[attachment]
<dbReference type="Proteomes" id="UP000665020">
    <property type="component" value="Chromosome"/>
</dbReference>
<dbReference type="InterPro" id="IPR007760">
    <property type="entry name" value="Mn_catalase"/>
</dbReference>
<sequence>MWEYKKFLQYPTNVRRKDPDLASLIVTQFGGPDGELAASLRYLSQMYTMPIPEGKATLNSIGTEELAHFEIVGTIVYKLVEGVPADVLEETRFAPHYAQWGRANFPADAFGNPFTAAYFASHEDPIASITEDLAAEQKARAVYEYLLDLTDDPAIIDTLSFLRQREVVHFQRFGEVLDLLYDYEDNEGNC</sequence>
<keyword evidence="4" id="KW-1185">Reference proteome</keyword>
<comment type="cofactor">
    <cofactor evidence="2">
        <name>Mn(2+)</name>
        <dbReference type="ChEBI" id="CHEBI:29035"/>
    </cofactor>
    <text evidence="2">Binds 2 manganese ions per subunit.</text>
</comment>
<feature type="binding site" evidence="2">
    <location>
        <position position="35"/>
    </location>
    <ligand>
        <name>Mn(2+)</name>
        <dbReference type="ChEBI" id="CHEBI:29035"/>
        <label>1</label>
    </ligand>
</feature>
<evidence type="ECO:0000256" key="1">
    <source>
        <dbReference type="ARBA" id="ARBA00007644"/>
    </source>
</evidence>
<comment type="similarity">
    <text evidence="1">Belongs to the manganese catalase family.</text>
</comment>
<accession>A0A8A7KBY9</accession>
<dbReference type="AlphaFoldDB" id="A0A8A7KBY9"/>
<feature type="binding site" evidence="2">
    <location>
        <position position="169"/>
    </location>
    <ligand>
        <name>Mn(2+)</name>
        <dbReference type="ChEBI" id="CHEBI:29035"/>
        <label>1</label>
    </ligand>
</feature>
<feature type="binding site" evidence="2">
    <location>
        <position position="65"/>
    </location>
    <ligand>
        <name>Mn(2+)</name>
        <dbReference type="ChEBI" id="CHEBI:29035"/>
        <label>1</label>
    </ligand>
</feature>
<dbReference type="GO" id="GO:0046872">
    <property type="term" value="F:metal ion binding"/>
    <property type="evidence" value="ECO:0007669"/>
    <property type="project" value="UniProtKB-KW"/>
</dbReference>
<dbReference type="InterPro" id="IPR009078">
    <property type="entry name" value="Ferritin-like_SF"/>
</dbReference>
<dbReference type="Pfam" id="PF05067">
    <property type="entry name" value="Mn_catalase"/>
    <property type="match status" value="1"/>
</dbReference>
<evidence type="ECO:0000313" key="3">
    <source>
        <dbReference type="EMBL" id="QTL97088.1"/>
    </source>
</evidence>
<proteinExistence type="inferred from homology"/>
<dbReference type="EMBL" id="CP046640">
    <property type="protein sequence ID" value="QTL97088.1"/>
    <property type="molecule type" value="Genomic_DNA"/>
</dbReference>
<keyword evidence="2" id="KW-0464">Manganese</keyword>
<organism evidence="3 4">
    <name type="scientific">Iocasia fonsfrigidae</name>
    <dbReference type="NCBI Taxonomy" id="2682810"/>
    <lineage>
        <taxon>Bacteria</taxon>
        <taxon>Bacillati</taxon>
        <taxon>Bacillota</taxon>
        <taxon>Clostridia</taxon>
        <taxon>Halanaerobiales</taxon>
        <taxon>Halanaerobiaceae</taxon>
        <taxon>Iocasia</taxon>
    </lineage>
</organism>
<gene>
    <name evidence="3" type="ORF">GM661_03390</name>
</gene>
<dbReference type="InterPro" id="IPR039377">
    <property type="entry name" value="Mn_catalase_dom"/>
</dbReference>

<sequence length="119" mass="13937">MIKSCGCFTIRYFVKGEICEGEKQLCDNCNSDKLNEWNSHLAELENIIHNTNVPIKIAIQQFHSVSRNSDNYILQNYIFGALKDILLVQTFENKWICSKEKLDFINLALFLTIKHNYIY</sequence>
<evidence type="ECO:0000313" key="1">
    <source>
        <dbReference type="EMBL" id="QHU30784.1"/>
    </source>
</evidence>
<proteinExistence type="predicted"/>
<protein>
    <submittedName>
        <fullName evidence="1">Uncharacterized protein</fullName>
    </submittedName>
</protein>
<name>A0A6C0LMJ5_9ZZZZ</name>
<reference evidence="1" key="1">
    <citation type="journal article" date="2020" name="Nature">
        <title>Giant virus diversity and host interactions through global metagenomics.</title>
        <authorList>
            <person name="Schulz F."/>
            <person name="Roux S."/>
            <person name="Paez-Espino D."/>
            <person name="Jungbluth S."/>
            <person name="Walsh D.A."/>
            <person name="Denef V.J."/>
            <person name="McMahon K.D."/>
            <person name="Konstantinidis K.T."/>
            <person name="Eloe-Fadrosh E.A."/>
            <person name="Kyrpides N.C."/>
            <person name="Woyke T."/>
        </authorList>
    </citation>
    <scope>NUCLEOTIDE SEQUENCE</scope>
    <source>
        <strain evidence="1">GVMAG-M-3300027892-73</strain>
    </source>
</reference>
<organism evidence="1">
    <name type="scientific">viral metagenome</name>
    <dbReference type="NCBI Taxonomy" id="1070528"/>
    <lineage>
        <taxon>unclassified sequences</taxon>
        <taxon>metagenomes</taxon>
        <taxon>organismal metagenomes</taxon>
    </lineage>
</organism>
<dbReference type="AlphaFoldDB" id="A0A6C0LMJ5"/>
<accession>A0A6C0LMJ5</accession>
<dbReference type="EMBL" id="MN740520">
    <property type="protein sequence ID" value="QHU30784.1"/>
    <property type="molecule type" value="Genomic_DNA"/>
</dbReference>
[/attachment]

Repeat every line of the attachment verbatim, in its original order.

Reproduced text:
<dbReference type="Proteomes" id="UP000665020">
    <property type="component" value="Chromosome"/>
</dbReference>
<dbReference type="InterPro" id="IPR007760">
    <property type="entry name" value="Mn_catalase"/>
</dbReference>
<sequence>MWEYKKFLQYPTNVRRKDPDLASLIVTQFGGPDGELAASLRYLSQMYTMPIPEGKATLNSIGTEELAHFEIVGTIVYKLVEGVPADVLEETRFAPHYAQWGRANFPADAFGNPFTAAYFASHEDPIASITEDLAAEQKARAVYEYLLDLTDDPAIIDTLSFLRQREVVHFQRFGEVLDLLYDYEDNEGNC</sequence>
<keyword evidence="4" id="KW-1185">Reference proteome</keyword>
<comment type="cofactor">
    <cofactor evidence="2">
        <name>Mn(2+)</name>
        <dbReference type="ChEBI" id="CHEBI:29035"/>
    </cofactor>
    <text evidence="2">Binds 2 manganese ions per subunit.</text>
</comment>
<feature type="binding site" evidence="2">
    <location>
        <position position="35"/>
    </location>
    <ligand>
        <name>Mn(2+)</name>
        <dbReference type="ChEBI" id="CHEBI:29035"/>
        <label>1</label>
    </ligand>
</feature>
<evidence type="ECO:0000256" key="1">
    <source>
        <dbReference type="ARBA" id="ARBA00007644"/>
    </source>
</evidence>
<comment type="similarity">
    <text evidence="1">Belongs to the manganese catalase family.</text>
</comment>
<accession>A0A8A7KBY9</accession>
<dbReference type="AlphaFoldDB" id="A0A8A7KBY9"/>
<feature type="binding site" evidence="2">
    <location>
        <position position="169"/>
    </location>
    <ligand>
        <name>Mn(2+)</name>
        <dbReference type="ChEBI" id="CHEBI:29035"/>
        <label>1</label>
    </ligand>
</feature>
<feature type="binding site" evidence="2">
    <location>
        <position position="65"/>
    </location>
    <ligand>
        <name>Mn(2+)</name>
        <dbReference type="ChEBI" id="CHEBI:29035"/>
        <label>1</label>
    </ligand>
</feature>
<dbReference type="GO" id="GO:0046872">
    <property type="term" value="F:metal ion binding"/>
    <property type="evidence" value="ECO:0007669"/>
    <property type="project" value="UniProtKB-KW"/>
</dbReference>
<dbReference type="InterPro" id="IPR009078">
    <property type="entry name" value="Ferritin-like_SF"/>
</dbReference>
<dbReference type="Pfam" id="PF05067">
    <property type="entry name" value="Mn_catalase"/>
    <property type="match status" value="1"/>
</dbReference>
<evidence type="ECO:0000313" key="3">
    <source>
        <dbReference type="EMBL" id="QTL97088.1"/>
    </source>
</evidence>
<proteinExistence type="inferred from homology"/>
<dbReference type="EMBL" id="CP046640">
    <property type="protein sequence ID" value="QTL97088.1"/>
    <property type="molecule type" value="Genomic_DNA"/>
</dbReference>
<keyword evidence="2" id="KW-0464">Manganese</keyword>
<organism evidence="3 4">
    <name type="scientific">Iocasia fonsfrigidae</name>
    <dbReference type="NCBI Taxonomy" id="2682810"/>
    <lineage>
        <taxon>Bacteria</taxon>
        <taxon>Bacillati</taxon>
        <taxon>Bacillota</taxon>
        <taxon>Clostridia</taxon>
        <taxon>Halanaerobiales</taxon>
        <taxon>Halanaerobiaceae</taxon>
        <taxon>Iocasia</taxon>
    </lineage>
</organism>
<gene>
    <name evidence="3" type="ORF">GM661_03390</name>
</gene>
<dbReference type="InterPro" id="IPR039377">
    <property type="entry name" value="Mn_catalase_dom"/>
</dbReference>

<sequence length="119" mass="13937">MIKSCGCFTIRYFVKGEICEGEKQLCDNCNSDKLNEWNSHLAELENIIHNTNVPIKIAIQQFHSVSRNSDNYILQNYIFGALKDILLVQTFENKWICSKEKLDFINLALFLTIKHNYIY</sequence>
<evidence type="ECO:0000313" key="1">
    <source>
        <dbReference type="EMBL" id="QHU30784.1"/>
    </source>
</evidence>
<proteinExistence type="predicted"/>
<protein>
    <submittedName>
        <fullName evidence="1">Uncharacterized protein</fullName>
    </submittedName>
</protein>
<name>A0A6C0LMJ5_9ZZZZ</name>
<reference evidence="1" key="1">
    <citation type="journal article" date="2020" name="Nature">
        <title>Giant virus diversity and host interactions through global metagenomics.</title>
        <authorList>
            <person name="Schulz F."/>
            <person name="Roux S."/>
            <person name="Paez-Espino D."/>
            <person name="Jungbluth S."/>
            <person name="Walsh D.A."/>
            <person name="Denef V.J."/>
            <person name="McMahon K.D."/>
            <person name="Konstantinidis K.T."/>
            <person name="Eloe-Fadrosh E.A."/>
            <person name="Kyrpides N.C."/>
            <person name="Woyke T."/>
        </authorList>
    </citation>
    <scope>NUCLEOTIDE SEQUENCE</scope>
    <source>
        <strain evidence="1">GVMAG-M-3300027892-73</strain>
    </source>
</reference>
<organism evidence="1">
    <name type="scientific">viral metagenome</name>
    <dbReference type="NCBI Taxonomy" id="1070528"/>
    <lineage>
        <taxon>unclassified sequences</taxon>
        <taxon>metagenomes</taxon>
        <taxon>organismal metagenomes</taxon>
    </lineage>
</organism>
<dbReference type="AlphaFoldDB" id="A0A6C0LMJ5"/>
<accession>A0A6C0LMJ5</accession>
<dbReference type="EMBL" id="MN740520">
    <property type="protein sequence ID" value="QHU30784.1"/>
    <property type="molecule type" value="Genomic_DNA"/>
</dbReference>